Throughout the Bible, we find many examples of people who did not take responsibility for their own actions or behaviors, but instead blamed others for their mistakes.

Adam and Eve

The first place we see the blame game is in the Garden of Eden. God instructed man not to eat of the tree of the knowledge of good and evil (Gen. 2:16-17). However, we all know what happened (Gen. 3). The serpent tempted Eve and she ate the fruit. Eve then tempted Adam and he ate the forbidden fruit. Then they saw their sin and hid themselves from the sight of God. When God called them, they began to blame whoever made them sin.

Gen. 3:12-13 – “The man said, “The woman whom you gave me, she gave me some fruit from the tree and I ate it.” So the Lord God said to the woman, “What is this you have done?” And the woman replied, “The serpent tricked me, and I ate.” Adam blamed the woman, then he even blamed God for giving him that woman. Eve quickly blamed the serpent. But really, whose fault was it that Adam and Eve fell into sin? Theirs! It was by their own actions, their own will, their own decision, their own flesh that caused them to fall from grace.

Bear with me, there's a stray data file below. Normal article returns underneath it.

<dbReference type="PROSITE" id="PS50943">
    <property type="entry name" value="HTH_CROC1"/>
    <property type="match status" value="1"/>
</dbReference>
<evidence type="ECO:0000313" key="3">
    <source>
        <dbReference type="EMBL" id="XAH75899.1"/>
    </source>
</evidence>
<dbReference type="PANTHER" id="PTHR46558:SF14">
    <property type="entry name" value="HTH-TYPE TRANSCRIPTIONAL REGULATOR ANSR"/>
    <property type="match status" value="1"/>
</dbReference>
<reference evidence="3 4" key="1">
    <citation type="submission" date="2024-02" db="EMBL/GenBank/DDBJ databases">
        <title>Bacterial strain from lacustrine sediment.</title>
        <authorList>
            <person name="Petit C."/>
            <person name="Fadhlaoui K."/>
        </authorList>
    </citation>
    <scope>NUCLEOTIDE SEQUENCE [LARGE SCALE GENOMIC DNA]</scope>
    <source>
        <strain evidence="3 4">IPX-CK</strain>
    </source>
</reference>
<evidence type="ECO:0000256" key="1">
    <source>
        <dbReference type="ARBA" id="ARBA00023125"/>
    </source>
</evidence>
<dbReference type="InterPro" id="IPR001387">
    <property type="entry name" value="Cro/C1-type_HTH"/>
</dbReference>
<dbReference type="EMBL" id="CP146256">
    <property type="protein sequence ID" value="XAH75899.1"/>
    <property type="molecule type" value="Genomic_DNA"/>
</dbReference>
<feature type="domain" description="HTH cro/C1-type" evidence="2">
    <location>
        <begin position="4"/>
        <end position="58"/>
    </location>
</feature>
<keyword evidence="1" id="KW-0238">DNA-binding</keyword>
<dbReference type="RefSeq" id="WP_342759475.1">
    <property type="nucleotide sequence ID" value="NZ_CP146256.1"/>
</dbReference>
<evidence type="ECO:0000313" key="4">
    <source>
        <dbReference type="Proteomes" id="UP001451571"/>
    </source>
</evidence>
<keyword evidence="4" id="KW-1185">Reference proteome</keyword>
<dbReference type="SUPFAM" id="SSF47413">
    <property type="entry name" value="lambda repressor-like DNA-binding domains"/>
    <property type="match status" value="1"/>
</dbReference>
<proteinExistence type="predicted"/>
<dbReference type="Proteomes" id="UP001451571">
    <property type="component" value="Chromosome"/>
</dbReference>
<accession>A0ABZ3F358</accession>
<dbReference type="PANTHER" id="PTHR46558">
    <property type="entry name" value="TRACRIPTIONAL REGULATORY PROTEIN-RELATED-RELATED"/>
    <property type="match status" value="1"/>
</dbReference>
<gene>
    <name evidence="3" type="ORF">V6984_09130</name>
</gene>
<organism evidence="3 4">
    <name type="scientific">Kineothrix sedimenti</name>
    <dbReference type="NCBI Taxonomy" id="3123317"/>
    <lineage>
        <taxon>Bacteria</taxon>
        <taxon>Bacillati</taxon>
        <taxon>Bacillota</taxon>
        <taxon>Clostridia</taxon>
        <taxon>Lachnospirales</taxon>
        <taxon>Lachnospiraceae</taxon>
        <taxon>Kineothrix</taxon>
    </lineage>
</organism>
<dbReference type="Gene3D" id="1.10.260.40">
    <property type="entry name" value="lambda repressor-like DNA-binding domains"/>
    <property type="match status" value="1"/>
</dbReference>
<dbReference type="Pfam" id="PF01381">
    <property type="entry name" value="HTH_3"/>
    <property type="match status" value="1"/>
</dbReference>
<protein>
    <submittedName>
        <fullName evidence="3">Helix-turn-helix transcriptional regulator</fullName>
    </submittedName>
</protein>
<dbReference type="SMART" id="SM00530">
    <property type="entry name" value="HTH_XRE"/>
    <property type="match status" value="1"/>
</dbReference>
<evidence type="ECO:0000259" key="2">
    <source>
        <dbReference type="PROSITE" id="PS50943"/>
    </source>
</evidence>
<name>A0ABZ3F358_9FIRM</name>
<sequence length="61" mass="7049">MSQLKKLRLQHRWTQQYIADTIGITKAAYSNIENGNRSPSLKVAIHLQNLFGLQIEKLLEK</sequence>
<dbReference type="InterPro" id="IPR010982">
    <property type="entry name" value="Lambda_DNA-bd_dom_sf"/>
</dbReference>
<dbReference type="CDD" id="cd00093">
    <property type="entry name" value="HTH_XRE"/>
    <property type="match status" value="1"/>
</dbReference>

How many times have we heard people say “the devil made me do it”? If ever there were two people who could have used that excuse, it was Adam and Eve, but notice that the devil didn't force them to do anything. The devil tempted them, but he did not make them sin.

The same is still true today. People are still guilty of the same things. The Bible tells us what things God wants us to avoid. God gave the commandment, not in a single tree, but in 10 firm stone commandments telling us not to do this and that. He tells us that the results of doing those things He has forbidden us to do will cause us problems. But what happens? We look at sin and say, “That's no big deal.” So, when we participate in what God condemns and punishment comes, we do not accept responsibility, and it is always someone else's fault. People do this all the time in our society.

Cain and Abel